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Asia

10 Mar 2017
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Something is rotten in the state of …South Korea

South Korea is taking over the world news today – the President Park Geun-hye has been officially stripped of her powers which brought a wave of protests and, unfortunately, finished with the death of two people.

President Park’s 4-year presidency became the focus of the world’s attention last November when thousands of people went on the streets of Seoul demanding her resignation after the revelation that people of her staff have been involved in bribery, abusing power and corruption. The main part of the accusations was focused on Choi Soon-sil, close friend and advisor of the president, who was arrested in October 2016. Choi was blamed of taking $36 million as bribery to secure government support for one of South Korea’s biggest chaebol Samsung. The vice-chairman of Samsung Lee Jae-young was also arrested earlier this year. Yesterday, he stood in front of a preliminary court denying all the charges raised against him.

The removal of president Park is the first in the political history of the country. She was the 18th President of South Korea elected with 51,6% of the votes in 2013. Shortly after her inauguration her popularity grew up to 63,4%, the highest ranking for a president until that moment. Unfortunately, her controversial policy—which brought tension between the country and North Korea and China—the loss of support from her party-colleagues of Grand National Part (GNP), the international sex-scandal with the Blue House spokesman and the catastrophe of MV Sewol in 2014, which cost the life of 304 people, cost the President dearly, and by 2015 she had the support of only 30% of the people.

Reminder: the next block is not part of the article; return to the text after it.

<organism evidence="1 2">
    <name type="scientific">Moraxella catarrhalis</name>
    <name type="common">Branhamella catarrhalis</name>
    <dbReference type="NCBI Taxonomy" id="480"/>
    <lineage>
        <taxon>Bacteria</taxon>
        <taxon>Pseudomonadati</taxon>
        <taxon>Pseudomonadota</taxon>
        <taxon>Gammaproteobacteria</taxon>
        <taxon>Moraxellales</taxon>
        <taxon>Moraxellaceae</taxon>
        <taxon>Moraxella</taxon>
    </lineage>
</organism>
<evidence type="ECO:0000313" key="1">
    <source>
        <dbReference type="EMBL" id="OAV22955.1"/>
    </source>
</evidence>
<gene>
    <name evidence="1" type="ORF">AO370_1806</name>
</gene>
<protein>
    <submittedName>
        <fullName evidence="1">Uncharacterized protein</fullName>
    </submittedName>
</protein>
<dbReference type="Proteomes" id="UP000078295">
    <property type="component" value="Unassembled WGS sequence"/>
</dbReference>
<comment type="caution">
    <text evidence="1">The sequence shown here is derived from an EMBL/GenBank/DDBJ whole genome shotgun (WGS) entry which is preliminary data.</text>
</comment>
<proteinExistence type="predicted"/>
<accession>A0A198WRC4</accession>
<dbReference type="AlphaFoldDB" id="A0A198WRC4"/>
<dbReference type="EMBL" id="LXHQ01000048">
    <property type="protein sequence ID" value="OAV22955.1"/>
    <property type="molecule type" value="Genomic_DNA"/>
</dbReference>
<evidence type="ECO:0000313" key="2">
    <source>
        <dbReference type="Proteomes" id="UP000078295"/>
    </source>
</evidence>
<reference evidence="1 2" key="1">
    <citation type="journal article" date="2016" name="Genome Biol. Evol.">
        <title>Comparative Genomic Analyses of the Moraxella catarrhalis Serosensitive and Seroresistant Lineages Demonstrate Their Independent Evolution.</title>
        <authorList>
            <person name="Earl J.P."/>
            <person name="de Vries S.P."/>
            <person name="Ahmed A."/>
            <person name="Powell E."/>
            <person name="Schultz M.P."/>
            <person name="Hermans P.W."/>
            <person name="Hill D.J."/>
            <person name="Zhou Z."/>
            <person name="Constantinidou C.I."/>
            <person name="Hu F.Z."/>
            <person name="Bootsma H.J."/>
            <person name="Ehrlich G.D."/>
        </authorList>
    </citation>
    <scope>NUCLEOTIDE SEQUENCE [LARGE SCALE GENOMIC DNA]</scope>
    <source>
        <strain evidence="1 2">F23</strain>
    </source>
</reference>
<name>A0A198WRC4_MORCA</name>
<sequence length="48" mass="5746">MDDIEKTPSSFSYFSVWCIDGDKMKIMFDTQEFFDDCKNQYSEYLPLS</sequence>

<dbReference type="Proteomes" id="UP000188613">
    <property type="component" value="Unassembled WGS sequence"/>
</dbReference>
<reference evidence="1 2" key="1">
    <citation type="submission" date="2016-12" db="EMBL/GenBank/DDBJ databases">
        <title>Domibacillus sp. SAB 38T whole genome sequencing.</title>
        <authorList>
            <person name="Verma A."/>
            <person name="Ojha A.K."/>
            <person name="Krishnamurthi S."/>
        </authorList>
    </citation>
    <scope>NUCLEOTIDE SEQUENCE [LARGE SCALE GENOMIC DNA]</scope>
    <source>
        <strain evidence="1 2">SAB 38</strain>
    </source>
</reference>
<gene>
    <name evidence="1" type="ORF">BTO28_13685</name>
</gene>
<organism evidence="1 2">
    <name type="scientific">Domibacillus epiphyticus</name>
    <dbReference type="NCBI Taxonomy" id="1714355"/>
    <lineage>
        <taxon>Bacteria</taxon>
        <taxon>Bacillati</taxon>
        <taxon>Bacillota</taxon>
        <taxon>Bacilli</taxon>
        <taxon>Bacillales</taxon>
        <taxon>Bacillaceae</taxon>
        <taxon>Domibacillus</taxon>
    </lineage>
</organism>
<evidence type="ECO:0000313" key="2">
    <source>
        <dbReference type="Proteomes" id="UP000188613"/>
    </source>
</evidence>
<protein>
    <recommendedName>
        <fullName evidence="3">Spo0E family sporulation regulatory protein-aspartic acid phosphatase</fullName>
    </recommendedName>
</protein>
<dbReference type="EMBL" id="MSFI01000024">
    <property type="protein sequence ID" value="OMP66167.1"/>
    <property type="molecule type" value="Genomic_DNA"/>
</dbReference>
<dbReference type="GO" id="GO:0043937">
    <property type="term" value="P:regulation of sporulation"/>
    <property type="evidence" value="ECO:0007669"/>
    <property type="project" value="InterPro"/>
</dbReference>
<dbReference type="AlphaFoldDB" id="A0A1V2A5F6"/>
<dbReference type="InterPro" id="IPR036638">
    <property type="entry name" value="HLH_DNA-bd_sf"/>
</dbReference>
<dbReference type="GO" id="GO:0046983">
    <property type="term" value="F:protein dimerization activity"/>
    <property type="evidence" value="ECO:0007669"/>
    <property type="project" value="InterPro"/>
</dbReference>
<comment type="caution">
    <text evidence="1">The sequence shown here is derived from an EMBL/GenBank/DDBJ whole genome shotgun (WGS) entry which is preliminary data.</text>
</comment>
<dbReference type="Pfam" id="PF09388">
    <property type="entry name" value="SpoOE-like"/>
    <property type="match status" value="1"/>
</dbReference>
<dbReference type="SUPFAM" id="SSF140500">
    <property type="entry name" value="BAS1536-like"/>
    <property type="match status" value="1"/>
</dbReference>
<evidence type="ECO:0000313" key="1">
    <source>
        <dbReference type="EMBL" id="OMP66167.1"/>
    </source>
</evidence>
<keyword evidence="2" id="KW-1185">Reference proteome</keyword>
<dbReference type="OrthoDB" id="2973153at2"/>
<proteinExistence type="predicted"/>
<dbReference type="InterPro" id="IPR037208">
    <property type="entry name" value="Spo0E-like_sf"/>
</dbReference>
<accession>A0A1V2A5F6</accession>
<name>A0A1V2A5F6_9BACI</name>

Despite that, in November last year the streets of Seoul turned into a battle field between her supporters, police and thousands of other people shouting for her resignation. This morning once again crowds from both sides gathered around the court waiting for the final decision of the judges. After the high court’s announcement that President Park had violated the law and her removal was “overwhelmingly to the benefit of the protection of the constitution,” a wave of violence spread and caused the intervention of the police. As a result, two people died in the collision.

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Park herself didn’t appear in the court, her lawyers denying the accusations of wrongdoing. However, now that she has no more immunity, the 65-year old could face criminal charges of bribery and abuse of power.

Currently, the president’s post is taken by the country’s prime minister Hwang Kyo-ahn but new elections would be held within 65 days. According to foreign political observers, the elections in South Korea will define the current international situation in the region. While President Park is in alignment with the USA, as it can be seen by her decision to allow the United States to deploy the Terminal High Altitude Area Defence (THAAD) missile shield. She wanted to install the radar and the missile as protection against potential attacks from North Korea. Her opposition though, favours the suspension of the THAAD installation, which is also unofficially supported by China.

If the new president of the country is from the opposition party, that would probably cost the US another diplomatic interruption, especially after President Trump withdrew the US from the Trans Pacific Partnership (TPP) in January, thus leaving China as the main influencer in the fastest growing market of the Asia-Pacific


  • Blue house – the executive office and official residence of the South Korean head of state, the President of the Republic of Korea.
  • chaebol – Korean word for business conglomerate